HISTORY OF MATHEMATICS – LECTURE 14 – WEDNESDAY 27
While the details regarding Newton’s life and development of calculus described in Lecture 13 are all
correct, they omit one very important detail, namely that Newton was not the only mathematician to
claim credit for the invention of calculus. There is no question that Gottfried Leibniz (1646
the first to publish his ideas, in 1684, as although Newton wrote
The Method of Fluxions
in 1671, the
work was not published until 1736. However the question remains to this day: how much of Newton’s
work Leibniz was aware of, and how many of the crucial concepts were borrowed from Newton?
Leibniz was born in Leipzig, Germany, and due to the death of his father was largely self educated,
teaching himself Latin and Greek, which allowed him to read the classical texts in his father’s library. He
entered the University of Leipzig at the age of 14, and completed both a bachelor’s and master’s degree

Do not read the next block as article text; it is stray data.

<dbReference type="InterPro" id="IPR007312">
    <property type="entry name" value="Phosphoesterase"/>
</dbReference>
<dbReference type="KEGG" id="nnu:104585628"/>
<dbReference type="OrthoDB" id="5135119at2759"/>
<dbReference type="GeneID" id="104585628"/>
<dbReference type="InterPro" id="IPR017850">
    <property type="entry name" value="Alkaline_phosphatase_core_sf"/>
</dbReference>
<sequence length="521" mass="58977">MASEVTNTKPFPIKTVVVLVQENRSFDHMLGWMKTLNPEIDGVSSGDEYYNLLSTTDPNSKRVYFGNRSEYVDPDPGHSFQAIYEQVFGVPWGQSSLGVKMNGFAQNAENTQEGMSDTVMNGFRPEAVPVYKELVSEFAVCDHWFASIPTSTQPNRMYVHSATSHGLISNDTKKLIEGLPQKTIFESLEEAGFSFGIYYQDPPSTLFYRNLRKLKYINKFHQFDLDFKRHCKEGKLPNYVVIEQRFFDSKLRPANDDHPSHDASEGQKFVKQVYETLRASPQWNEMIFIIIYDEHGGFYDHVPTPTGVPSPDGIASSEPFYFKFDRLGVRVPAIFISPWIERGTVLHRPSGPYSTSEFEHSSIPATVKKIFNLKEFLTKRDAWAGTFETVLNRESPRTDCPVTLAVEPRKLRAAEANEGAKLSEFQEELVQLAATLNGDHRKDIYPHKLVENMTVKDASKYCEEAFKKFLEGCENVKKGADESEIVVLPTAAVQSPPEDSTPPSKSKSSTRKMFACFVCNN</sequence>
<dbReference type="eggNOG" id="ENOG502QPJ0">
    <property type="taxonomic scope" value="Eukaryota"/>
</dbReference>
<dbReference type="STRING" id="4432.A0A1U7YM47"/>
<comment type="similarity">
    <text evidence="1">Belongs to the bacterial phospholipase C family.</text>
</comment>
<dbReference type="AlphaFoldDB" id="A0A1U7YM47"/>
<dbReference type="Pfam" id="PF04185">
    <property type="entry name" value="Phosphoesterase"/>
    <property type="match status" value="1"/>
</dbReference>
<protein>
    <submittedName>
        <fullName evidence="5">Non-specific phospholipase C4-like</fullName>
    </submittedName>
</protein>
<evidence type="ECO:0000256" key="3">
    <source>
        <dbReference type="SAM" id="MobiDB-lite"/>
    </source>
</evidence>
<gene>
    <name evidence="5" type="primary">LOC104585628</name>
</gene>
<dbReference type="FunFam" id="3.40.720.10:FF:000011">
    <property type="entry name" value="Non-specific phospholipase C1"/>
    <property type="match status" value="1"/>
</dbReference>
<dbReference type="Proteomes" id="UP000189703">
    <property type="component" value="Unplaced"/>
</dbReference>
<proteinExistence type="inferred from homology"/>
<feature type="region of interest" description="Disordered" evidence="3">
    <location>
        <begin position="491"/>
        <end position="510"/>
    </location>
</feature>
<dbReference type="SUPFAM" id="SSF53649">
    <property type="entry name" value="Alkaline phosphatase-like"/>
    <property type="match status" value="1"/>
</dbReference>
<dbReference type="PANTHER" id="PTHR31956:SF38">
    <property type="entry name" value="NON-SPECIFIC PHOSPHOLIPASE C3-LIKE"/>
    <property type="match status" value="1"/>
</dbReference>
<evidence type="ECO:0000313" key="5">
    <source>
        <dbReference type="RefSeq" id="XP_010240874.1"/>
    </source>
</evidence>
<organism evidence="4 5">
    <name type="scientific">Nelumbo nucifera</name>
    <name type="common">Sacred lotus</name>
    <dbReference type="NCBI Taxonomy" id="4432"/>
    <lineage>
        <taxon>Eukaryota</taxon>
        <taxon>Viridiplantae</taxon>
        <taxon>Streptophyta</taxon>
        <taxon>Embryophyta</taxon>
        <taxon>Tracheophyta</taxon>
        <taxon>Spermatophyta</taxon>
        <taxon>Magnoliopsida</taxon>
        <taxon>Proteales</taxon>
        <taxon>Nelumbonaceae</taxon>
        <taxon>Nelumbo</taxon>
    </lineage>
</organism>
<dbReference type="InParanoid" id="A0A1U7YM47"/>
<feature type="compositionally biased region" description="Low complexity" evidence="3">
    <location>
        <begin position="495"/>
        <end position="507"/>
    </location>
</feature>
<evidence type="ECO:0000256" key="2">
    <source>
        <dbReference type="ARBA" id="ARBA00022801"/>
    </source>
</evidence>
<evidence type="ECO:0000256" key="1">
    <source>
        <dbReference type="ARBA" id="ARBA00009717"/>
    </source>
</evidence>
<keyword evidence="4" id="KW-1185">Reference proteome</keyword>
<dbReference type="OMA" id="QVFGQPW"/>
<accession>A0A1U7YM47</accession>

by his 18th birthday, before transferring to the University of Altdorf in Nuremburg, finishing his
doctorate in law at the age of 20. The dissertation was considered so impressive that Leibniz was offered
a job as a professor upon graduation, but he declined, preferring to become a lawyer and political
advisor in Mainz, and later in Hanover.
Given that the Roman Empire had completely fragmented by that time, the power in Europe was seized
by the French under the rule of Louis XIV, and in 1672 Leibniz was sent to Paris in an attempt to try and
prevent the French army from encroaching into German territory. While his political goal proved to be
largely unsuccessful, the four years Leibniz spent in Paris proved to be very productive, as his knowledge
of mathematics increased exponentially under the tutelage of Christiaan Huygens (1629
1695). As an
early test, Huygens asked Leibniz the following question.
In 1673 Leibniz visited England to (unsuccessfully) try and negotiate peace between France and the
Netherlands. Whilst there, he met with Henry Oldenburg (1619
1677), who was the secretary of the
Royal Society, and was introduced to many of England’s leading scientists as a result, even being elected
as a member (and later the Académie des sciences in 1700).